Cageside Seats Greatest Matches Tournament Finalist: 'Bret Hart vs. Stone Cold Steve Austin, WrestleMania 13'

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Taking a look at "Bret Hart vs. Stone Cold Steve Austin, WrestleMania 13" before it takes on "Randy Savage vs. Ricky Steamboat, WrestleMania 3" in the final of the Cageside Seats Greatest Matches Tournament.

We're down to the final two matches in the Cageside Seats Greatest Matches Tournament. In yesterday's post, we looked at Finalist number one, "Randy Savage vs. Ricky Steamboat, WrestleMania 3." Today, we'll take a look at "Bret Hart vs. Stone Cold Steve Austin, WrestleMania 13."

The year was 1997 and it was a time of transition for the World Wrestling Federation (WWF). The competition from World Championship Wrestling (WCW) was fierce, enough so that it forced a change in philosophy and general direction. The cartoon-like programs of the past were replaced with far more reality based storylines. The cartoon characters were still there, they were just edgier versions of themselves.

Bret Hart and Stone Cold Steve Austin were a sharp contrast in styles, the former representing the days when pro wrestling was a family friendly activity while the latter was essentially the polar opposite.

Whereas Hart just wanted to be a hero to those who loved him, and did everything he could to live up to those expectations, Austin didn't care what anyone thought. He was out only for himself, looking to raise hell for those who opposed him.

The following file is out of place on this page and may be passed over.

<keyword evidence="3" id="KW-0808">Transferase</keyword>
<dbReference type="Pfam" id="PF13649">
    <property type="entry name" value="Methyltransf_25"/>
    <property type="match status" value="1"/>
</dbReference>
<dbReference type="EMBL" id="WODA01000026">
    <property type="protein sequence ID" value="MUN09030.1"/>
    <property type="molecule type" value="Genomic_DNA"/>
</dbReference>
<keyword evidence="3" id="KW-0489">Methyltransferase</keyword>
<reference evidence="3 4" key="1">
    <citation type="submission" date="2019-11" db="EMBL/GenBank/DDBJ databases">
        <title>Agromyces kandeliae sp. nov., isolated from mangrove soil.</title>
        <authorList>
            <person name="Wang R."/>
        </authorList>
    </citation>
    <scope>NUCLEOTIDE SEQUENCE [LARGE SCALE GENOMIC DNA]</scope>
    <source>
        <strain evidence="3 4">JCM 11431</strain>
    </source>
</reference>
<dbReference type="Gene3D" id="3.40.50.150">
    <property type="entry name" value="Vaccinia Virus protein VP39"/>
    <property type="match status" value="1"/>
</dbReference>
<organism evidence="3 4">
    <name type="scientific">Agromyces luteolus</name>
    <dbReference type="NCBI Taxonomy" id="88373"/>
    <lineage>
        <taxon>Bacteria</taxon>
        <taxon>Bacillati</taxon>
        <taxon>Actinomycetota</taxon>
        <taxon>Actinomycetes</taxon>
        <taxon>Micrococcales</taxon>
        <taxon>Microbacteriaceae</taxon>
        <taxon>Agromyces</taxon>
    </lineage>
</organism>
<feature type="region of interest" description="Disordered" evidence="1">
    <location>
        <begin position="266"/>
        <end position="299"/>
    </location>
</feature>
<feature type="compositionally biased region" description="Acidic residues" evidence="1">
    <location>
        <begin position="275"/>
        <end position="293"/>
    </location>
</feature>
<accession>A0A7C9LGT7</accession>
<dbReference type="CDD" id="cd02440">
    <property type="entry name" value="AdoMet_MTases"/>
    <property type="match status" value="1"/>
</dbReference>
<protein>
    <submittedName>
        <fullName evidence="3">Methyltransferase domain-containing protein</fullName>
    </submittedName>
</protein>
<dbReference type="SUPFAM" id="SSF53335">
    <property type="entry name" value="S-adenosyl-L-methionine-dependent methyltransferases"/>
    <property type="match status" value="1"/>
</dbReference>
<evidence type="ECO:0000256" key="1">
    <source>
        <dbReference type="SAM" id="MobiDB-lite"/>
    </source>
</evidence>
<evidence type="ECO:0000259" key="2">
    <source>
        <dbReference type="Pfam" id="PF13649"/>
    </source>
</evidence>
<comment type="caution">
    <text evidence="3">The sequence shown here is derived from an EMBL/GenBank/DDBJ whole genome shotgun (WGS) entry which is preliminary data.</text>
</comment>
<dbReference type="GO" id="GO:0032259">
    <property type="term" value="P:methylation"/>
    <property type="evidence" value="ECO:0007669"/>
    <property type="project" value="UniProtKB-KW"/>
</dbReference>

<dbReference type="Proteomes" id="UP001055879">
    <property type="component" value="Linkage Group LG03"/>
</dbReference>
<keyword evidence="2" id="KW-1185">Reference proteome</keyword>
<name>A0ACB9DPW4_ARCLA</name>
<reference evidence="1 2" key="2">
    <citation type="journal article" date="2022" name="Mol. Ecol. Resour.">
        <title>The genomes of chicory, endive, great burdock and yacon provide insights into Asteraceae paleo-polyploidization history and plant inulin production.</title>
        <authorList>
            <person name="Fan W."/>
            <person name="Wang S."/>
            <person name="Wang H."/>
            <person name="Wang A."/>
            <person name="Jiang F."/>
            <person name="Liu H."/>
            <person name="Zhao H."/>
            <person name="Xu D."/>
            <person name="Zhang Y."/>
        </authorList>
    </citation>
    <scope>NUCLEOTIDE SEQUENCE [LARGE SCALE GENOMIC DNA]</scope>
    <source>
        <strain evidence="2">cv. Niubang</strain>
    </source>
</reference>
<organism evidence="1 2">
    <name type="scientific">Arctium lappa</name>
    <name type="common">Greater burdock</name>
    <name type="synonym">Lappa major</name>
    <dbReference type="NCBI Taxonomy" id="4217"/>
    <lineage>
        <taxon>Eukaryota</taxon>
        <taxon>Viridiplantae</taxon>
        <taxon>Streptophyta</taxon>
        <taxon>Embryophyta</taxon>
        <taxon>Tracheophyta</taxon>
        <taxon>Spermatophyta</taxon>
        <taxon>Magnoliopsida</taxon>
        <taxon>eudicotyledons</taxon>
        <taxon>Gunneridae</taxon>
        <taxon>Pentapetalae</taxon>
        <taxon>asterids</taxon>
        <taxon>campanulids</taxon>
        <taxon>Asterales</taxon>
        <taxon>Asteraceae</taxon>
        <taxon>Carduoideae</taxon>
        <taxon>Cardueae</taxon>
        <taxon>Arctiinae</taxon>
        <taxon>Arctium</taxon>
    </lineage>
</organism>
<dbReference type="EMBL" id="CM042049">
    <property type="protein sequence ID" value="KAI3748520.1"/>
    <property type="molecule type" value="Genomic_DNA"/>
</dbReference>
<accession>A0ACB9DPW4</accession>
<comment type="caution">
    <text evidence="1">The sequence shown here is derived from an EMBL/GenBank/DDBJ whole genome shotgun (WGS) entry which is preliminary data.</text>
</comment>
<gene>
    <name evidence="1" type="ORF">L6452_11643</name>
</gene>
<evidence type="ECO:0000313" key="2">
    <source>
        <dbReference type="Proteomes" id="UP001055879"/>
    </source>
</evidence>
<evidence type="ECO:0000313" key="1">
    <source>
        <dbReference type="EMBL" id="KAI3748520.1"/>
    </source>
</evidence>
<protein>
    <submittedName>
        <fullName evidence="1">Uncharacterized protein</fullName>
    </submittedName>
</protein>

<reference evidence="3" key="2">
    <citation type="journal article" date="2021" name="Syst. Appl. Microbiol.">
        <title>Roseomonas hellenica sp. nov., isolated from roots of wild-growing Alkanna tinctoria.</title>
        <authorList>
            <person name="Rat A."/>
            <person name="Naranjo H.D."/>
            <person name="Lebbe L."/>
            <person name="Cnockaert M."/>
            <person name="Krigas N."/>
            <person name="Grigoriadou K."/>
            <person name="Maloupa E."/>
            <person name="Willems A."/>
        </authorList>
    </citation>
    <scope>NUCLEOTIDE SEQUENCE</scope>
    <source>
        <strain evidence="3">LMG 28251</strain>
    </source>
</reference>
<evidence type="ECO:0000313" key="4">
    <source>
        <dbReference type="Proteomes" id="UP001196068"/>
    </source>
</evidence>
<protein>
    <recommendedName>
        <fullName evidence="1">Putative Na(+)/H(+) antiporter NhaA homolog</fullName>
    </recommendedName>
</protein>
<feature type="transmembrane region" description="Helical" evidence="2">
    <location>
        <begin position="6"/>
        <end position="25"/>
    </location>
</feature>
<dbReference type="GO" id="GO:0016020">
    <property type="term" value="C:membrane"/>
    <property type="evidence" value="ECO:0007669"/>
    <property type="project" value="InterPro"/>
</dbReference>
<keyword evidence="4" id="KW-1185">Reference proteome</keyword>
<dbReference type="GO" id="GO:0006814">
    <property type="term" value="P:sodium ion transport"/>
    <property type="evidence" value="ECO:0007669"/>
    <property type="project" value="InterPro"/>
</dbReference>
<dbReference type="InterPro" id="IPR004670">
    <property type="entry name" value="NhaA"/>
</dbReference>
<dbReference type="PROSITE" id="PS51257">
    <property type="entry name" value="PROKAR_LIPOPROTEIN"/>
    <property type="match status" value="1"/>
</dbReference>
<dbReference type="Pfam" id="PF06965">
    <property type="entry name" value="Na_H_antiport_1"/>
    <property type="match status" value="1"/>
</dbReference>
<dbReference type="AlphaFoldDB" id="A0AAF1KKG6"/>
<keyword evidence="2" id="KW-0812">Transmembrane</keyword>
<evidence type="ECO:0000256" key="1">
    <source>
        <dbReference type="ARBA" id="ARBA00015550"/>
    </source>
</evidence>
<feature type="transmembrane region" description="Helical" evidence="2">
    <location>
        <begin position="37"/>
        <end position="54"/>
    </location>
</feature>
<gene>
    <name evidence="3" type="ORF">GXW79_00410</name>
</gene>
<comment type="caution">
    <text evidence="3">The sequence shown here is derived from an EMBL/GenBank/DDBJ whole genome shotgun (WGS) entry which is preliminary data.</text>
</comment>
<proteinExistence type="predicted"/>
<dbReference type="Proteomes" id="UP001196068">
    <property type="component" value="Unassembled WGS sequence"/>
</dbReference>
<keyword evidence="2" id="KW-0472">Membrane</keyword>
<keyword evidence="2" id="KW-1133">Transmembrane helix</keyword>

For much of 1996 and 1997, that was "The Hitman."

The shift in the pro wrestling landscape was on the horizon, it just needed a push in the right direction. The feud between Hart and Austin was exactly that. In fact, Bret slowly started playing on the fact that he was receiving less and less love from fans in America, who had slowly but surely started to cheer for "The Rattlesnake" and his rebellious ways. Stone Cold maintained the status quo but started incorporating a few quirks to help get him over as a top babyface instead of working as strongly as a heel.

It was a relatively slow burn but the seeds were planted for a double turn for the ages. What better place to do it than WrestleMania?

The stage was set. Austin would battle Hart in a submission match, already putting him at a disadvantage and setting up the fact that he was he who would have to persevere and overcome.

The two battled through 20 minutes of a technical masterpiece, a back-and-forth war of attrition that ultimately saw Hart lock in a Sharpshooter while Austin bled profusely from a cut on his forehead. The visual that resulted, Stone Cold screaming through the pain and a crimson mask, suddenly turned the rulebreaker into a sympathetic figure. When he never gave up, instead choosing to pass out from the pain, he was a full fledged babyface. Hart, meanwhile, solidified his turn to the darker side by refusing to let go of the hold when prompted by special referee Ken Shamrock. In fact, he had to physically be pulled off.

Winning wasn't enough. Humiliation was necessary.

By the time they walked out of the Rosemont Horizon, they had executed one of the most brilliant double turns in wrestling history. The best part was that it came after a classic match between two of the best workers of all time.

If this match wins the Greatest Matches Tournament, it will make Austin two-for-two in his Cageside Tournament career. It should come as no surprise, though, that the Greatest Wrestler of All Time would have a match in the finals of the Greatest Match Tournament.

Will he win? Voting starts tomorrow. See you then!

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